BERNVILLE, Pa. — Roy Hetrick has seen a lot of changes in the dairy industry in his 90 years. He also embraced new technologies and ideas that grew his farming operation.
Hetrick started out farming in Berks County’s Oley Valley in 1949 with 16 cows that he milked by hand.
After two months, he used his first milk check to purchase surge milkers. The newfangled equipment drew skepticism from friends and family.
“That’s when I quit listening to what people had to say,” Hetrick said.
Hetrick moved to Bernville in 1953 with 34 cows and his wife, Betty. There was no doubt in his mind that farming was what he wanted to do for the rest of his life.
Hetrick and his three sons now milk around 1,000 cows on a 48-cow carousel and farm 2,200 acres. They also finish out their bull calves to 1,500 pounds.
“I never thought I would farm this big,” he said.
Sons Joel, Scott and Kirk run the operation along with Hetrick’s grandsons Matt, Eric and Ian.
Joel manages the fieldwork, Scott is in charge of the cows and Kirk oversees the calf barns.
Hetrick’s granddaughter Lindsay, a veterinarian, is also involved through cow care.
“You can’t quit this job at 5 p.m.,” Hetrick said.
Early on, Hetrick struggled to find a market for his milk even though the city of Reading had 13 dairy plants.
Finding a buyer became easier when milk tanks and milk trucks replaced the less efficient cans.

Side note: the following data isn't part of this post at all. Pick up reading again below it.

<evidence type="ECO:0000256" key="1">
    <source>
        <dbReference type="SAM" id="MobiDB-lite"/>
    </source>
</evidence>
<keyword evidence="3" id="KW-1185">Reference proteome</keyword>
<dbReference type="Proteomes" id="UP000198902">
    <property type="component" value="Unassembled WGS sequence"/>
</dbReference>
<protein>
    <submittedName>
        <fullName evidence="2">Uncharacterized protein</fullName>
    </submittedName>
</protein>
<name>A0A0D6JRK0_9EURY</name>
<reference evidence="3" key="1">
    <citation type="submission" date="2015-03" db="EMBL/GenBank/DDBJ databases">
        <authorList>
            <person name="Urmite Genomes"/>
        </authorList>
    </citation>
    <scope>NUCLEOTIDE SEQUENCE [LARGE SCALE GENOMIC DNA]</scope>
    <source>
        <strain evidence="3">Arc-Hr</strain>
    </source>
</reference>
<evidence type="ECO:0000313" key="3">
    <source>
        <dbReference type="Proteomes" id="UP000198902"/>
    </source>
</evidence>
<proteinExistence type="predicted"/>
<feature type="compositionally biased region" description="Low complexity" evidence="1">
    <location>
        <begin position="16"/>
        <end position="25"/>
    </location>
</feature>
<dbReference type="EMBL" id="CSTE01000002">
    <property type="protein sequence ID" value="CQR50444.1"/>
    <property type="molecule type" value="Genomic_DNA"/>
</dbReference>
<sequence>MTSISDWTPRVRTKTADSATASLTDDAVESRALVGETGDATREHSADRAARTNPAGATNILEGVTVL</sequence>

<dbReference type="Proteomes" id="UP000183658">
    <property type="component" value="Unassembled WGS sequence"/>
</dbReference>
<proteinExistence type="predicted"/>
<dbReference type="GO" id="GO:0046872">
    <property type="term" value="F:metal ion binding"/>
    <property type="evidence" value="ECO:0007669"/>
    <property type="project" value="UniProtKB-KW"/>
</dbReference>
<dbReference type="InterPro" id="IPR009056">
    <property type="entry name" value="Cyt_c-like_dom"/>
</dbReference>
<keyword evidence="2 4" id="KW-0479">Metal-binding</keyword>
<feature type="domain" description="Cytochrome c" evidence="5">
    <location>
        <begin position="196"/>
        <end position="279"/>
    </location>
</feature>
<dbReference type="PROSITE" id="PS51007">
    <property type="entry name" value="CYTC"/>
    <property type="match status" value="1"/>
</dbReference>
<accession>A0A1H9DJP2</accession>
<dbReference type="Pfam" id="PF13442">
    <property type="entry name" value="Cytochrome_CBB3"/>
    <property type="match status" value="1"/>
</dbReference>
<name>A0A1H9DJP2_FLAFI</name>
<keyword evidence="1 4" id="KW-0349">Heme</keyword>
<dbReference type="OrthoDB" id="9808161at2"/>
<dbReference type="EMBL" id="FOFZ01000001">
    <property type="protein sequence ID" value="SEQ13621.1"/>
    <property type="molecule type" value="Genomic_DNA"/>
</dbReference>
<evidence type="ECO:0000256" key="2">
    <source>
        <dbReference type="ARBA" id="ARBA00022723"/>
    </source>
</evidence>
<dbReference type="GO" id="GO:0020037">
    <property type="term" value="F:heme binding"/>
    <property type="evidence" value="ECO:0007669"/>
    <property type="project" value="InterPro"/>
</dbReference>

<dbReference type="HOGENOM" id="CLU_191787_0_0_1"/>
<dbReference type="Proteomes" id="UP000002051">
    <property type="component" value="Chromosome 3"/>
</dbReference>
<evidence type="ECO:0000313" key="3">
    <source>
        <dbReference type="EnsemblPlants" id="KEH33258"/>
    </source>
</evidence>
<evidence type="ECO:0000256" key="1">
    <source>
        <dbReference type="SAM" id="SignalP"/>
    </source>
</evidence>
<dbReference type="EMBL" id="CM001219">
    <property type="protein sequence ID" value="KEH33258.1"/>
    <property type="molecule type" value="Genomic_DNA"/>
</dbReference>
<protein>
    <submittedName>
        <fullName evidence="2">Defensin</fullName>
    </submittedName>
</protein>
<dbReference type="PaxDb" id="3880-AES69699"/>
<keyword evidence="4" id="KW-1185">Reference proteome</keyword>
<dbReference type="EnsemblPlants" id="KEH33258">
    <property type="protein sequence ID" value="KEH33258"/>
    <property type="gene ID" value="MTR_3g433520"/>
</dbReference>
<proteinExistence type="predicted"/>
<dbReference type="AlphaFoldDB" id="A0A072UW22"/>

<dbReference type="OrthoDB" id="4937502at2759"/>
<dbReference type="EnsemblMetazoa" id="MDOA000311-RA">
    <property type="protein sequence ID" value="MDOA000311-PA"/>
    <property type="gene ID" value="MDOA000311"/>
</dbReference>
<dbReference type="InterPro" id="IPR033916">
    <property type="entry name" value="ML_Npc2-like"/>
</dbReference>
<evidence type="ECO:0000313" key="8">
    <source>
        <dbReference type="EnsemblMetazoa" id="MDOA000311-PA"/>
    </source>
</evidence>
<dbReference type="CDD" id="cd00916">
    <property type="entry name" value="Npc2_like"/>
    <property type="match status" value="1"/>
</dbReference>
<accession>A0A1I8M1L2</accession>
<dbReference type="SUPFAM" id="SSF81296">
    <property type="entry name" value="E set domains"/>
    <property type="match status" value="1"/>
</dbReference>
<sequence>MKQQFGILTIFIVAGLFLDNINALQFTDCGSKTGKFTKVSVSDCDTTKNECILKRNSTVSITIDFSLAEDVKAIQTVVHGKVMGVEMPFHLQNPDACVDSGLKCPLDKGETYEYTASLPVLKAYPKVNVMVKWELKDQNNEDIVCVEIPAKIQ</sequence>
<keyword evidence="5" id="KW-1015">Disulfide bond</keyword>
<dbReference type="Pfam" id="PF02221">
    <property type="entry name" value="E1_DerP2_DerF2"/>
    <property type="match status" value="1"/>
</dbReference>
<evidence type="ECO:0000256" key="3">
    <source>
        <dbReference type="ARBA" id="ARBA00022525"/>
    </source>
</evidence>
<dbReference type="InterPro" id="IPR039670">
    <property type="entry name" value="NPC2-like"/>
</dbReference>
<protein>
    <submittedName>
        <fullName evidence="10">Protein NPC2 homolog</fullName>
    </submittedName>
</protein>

Over the years, Hetrick has lent his time to many organizations that serve the dairy industry.
He sat on the boards of the Lehigh Valley and Land O’Lakes cooperatives, county Farm Bureau, Farm Credit, and National Milk Producers Federation, and was part of the Jefferson Township planning commission.
“I have sat in enough boardrooms, and it was all preaching on volume and efficiency,” he said.
Hetrick still helps on the family farm in a supplementary role. He assists with turbo tilling during planting and with spreading liquid manure.
He also greets farm visitors in farm office’s paneled conference room. “There’s only two people I want to impress anymore — the banker and milk inspector,” Hetrick said.
Hetrick celebrated his 90th birthday on Sept. 7 with his family at the farm.
Sen. Judy Schwank presented him a citation for his service to agriculture. Though Hetrick is humble about his achievements, “Roy has been a pioneer in the dairy industry,” Schwank said.